EDSON, Alta. — Extreme fire conditions that were anticipated for a blaze that forced the evacuation of the town of Edson didn't materialize as forecast on Saturday, but officials warned winds could still shift and they urged anyone who stayed behind to get out immediately.
Edson's chief administrative officer, Christine Beveridge, told a video update on social media on Saturday evening that winds weren't as strong as forecast earlier in the day, and she said the fire was holding at approximately 1.5 kilometres south of the town's boundary.
She also said the area got a slight amount of precipitation on Saturday.
"There hasn't been any property damage in the town of Edson. It hasn't reached our property line as of yet," Beveridge said.
Luc Mercier, the chief operating officer of Yellowhead County, also noted during the update that smoke levels weren't as bad as feared, which could have affected firefighting.
But he said a wind shift was still expected later Saturday night, which had everyone concerned.
"We also have warm weather for the next two to three days at least that we are worried about. The fire is still a very severe danger."
Sprinkler systems have been set up to protect sensitive areas, he noted, and peace officers are patrolling the town and evacuated areas of the county to prevent looting.
A status update from the province issued earlier Saturday had warned that sustained winds, high temperatures and dry fuels were making firefighting "extremely dangerous" and that a cold front would move into the area bringing gusty, sustained winds from the west which would further challenge firefighters.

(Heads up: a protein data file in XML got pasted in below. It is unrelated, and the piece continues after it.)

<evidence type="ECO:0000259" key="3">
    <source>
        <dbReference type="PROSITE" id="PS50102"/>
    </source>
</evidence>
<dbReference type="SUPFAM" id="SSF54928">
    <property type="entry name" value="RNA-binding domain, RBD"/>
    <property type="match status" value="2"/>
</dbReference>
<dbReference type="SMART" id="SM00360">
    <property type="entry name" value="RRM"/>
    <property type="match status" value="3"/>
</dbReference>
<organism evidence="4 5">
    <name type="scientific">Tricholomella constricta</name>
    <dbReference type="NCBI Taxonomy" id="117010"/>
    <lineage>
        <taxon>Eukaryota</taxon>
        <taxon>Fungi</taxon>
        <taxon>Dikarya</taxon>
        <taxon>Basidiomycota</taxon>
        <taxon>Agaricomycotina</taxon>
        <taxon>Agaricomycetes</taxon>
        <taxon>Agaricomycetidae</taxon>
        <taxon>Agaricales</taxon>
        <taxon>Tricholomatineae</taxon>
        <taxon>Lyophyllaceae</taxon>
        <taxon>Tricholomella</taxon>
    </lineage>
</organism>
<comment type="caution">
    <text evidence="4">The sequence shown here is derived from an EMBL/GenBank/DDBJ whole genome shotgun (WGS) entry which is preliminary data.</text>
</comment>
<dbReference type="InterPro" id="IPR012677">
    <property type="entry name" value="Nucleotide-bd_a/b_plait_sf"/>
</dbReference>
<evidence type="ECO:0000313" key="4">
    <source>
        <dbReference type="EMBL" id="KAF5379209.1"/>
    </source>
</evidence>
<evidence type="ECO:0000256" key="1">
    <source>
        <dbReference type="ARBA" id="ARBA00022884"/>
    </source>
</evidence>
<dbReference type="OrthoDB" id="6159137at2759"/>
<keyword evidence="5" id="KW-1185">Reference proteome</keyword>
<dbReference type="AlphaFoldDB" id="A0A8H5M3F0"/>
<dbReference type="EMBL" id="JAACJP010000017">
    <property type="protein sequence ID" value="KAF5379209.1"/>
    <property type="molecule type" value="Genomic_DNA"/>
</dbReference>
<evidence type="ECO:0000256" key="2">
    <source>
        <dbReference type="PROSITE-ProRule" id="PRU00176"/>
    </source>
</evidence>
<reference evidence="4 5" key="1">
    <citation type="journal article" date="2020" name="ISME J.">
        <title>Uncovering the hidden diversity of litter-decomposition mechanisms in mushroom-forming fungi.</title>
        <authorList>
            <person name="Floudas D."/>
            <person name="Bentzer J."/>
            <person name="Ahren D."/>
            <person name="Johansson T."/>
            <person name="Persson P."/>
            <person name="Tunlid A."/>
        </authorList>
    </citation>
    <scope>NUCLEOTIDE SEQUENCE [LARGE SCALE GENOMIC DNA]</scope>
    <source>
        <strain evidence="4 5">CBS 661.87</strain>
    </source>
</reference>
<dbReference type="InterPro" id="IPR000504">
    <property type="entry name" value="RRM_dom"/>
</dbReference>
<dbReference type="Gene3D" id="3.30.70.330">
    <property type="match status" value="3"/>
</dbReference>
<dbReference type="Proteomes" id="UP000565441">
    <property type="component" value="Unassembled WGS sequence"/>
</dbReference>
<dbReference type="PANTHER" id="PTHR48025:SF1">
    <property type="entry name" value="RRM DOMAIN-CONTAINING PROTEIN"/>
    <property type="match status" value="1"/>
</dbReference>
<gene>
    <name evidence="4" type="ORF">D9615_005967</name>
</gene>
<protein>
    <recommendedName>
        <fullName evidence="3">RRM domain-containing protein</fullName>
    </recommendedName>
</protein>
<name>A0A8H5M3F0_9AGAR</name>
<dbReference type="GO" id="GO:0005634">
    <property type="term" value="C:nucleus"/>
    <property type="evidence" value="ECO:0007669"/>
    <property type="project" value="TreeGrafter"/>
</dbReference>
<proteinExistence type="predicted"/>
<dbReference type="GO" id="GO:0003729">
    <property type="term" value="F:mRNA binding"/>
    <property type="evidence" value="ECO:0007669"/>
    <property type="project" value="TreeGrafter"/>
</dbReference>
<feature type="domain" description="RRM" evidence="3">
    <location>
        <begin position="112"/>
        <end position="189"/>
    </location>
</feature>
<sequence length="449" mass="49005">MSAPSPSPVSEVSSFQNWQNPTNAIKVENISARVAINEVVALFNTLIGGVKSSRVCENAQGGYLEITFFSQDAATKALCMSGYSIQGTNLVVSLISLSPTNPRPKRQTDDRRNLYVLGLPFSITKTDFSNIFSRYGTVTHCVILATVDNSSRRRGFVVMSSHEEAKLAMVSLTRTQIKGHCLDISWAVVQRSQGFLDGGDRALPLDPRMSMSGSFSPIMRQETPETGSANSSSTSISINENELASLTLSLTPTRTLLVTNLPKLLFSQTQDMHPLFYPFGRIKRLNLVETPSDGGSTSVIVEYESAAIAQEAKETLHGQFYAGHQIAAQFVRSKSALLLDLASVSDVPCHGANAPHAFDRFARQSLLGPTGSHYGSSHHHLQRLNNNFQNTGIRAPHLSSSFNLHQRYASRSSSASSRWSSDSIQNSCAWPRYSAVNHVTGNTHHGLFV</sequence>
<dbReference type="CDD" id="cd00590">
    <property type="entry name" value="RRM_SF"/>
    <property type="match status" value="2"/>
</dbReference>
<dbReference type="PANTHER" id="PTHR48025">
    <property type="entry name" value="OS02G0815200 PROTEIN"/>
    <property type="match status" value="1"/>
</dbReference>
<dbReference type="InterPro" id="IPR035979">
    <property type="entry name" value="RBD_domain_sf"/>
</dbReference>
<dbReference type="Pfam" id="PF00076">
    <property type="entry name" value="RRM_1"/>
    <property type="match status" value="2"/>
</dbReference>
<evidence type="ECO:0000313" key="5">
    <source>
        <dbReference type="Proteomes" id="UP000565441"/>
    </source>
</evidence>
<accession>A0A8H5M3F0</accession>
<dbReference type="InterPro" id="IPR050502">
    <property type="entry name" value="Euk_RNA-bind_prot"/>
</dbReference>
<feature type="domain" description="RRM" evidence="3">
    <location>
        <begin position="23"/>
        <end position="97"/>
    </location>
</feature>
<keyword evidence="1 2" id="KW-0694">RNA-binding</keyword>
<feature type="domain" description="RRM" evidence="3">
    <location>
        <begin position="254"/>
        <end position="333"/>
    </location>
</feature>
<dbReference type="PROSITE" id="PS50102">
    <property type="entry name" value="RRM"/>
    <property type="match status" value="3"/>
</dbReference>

"We understand that it's hard to leave your property but the reality is officials will not be able to help you if this (fire) does turn," Beveridge warned in an earlier video Saturday.
"It's Mother Nature and this is a disaster, so we need to make sure that they can do the work that they are here to do rather than trying to help remove residents on a one-on-one basis."
Edson's mayor, Kevin Zahara, has called the situation "dire" and said the evacuation order is expected to last until at least Wednesday.
"Don't expect to be coming back to our community in a day or two. This is going to be in the long haul," he said earlier Saturday.
Zahara also noted that highways in the area could close, adding to the urgency for anyone remaining in the town to leave.
On Friday evening, government officials said the fire burning near the community of about 8,400 jumped fire guards and moved closer to populated areas, including the town.
It isn't Edson's first evacuation this year -- everyone in town was forced out for three days in early May because of another wildfire.
The province said that through Friday night, an Australian contingent of firefighters worked with Yellowhead County to patrol and set up structure protection throughout the community of Ansell, located a short distance southwest of Edson.
Buses were still leaving from various evacuation points for anyone who didn't have their own way out.
The forecast of high temperatures, low humidity and wind were also expected to challenge crews fighting other fires in northern Alberta, including a fire that forced the evacuation of Fort Chipewyan in northeastern Alberta on May 30.
Residents there are still not allowed to return, and the community had some of the worst air quality in the province Friday due to smoke.
A provincial update said the temperature was expected to reach 33 degrees on Saturday in the Fort Chipewyan area with a relative humidity of about 25 percent.
This report by The Canadian Press was first published June 10, 2023.
The Canadian Press
Note to readers: This is a corrected story. An earlier version incorrectly stated the Town of Edson was evacuated Friday morning.